The centre of the roof is dominated by a 2.5-metre high clock crested by the coat of arms of Lyon: a rampant lion and three fleurs de lys (symbolising both the Holy Trinity and the fact that Lyon was a "loyal" city in the Middle Ages) topped by a mural coronet bestowed by Napoleon in recognition of the city's fortifications in antiquity. Six fierce-looking lions' heads flank the clock, seemingly guarding the building from foes.

The massive clock showing the new station's
construction date: 1905-1908
The station's main hall was an impressive 180m long and 23m high, including a 10m dome. When the station was still in use, this hall covered three walkways and three platforms, while a fourth was sheltered by a glass canopy. The hall was made almost entirely of steel, with the exception of the cast iron rainwater pipes and reinforced glass ceiling.

The walls of the lavish restaurant were covered in wood pannelling, mirrors, paintings by, amongst other, Clovis Terreire and C. Gitrier, and endless references to the towns traversed by PLM; a typical 19th-century ornamental mishmash of Louis XVI, Louis XIII and Louis XIV motifs.

Detail of the floral mosaic
on the façade
But the pièce de la résistance is the 46m long and 12m wide first-class waiting room, referred to evocatively in French as the salle des pas perdus, or "room of lost pacing". The walls and ceiling of this were lavishly decorated with carvings, opulent stucco and paintings. As a result, it was a wealth of sea shells, leaves, pine cones, vases, flowers and fruits and painted escutcheons representing Geneva, Paris, Marseilles and other towns and cities. 

Two massive paintings in stuccoed frames hung on the north and south wall, both dating back to 1909. The former depicts a view of the port of Marseilles, by Charles Lacour, the latter, of Lake Geneva, was painted by Antoine Barbier.

Inside what is now an auction house:
the crest of the city of Geneva
For about 70 years, travellers could marvel at the splendours of this wonderful station on the way to catch their train. But the advent of high-speed TGV trains, the need for additional platforms and the problem of a lack of car parking spaces eventually led to Brotteaux's closure in favour of Gare Part-Dieu, 700 metres to the south, in June 1983.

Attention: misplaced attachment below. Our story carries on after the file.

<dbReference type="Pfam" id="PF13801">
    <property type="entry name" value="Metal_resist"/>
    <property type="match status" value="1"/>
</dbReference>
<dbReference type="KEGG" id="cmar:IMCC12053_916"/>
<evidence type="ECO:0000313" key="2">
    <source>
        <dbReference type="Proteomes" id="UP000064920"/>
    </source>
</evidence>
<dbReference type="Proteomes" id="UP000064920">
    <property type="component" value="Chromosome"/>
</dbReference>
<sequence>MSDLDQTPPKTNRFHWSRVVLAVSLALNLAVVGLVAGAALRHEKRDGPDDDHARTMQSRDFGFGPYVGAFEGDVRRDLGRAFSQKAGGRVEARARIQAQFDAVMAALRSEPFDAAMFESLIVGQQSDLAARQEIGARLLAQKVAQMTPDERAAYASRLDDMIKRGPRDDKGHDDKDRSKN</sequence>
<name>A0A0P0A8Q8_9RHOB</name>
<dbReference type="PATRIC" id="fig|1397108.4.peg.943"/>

Fortunately, the Gare des Brotteaux has been preserved. Sold by national railway operator SNCF in 1988, it was renovated extensively at a cost of more than €7 million between 2002 and 2006, and now houses the Aguttes auction house (in the avant-corps), an architectural  workshop and a Paul Bocuse restaurant: the Brasserie de l'Est.

Although the glass canopy and metal grand hall at the back were dismantled in 1985, the front facade, rooves and salle des pas perdus have been listed as historic monuments.

Locate the Gare des Brotteaux on Google Maps


  1. Excellent subject and great article. Do you have pictures of the two women's heads who represent Marseille and Paris?

    1. Glad you liked it, Tim! Unfortunately, I don't have a close-up of the heads. However, you can sort of see them on the top picture, although one of them is covered by the lamp-post! Perhaps I'll go out there one day with my "big" camera and zoom into them as an addendum to the article.

  2. Hello, I always thought that PLM was "Paris, Lyon, Marseille", rather than Paris, Lyon Méditerranée. Thank you for correcting my error.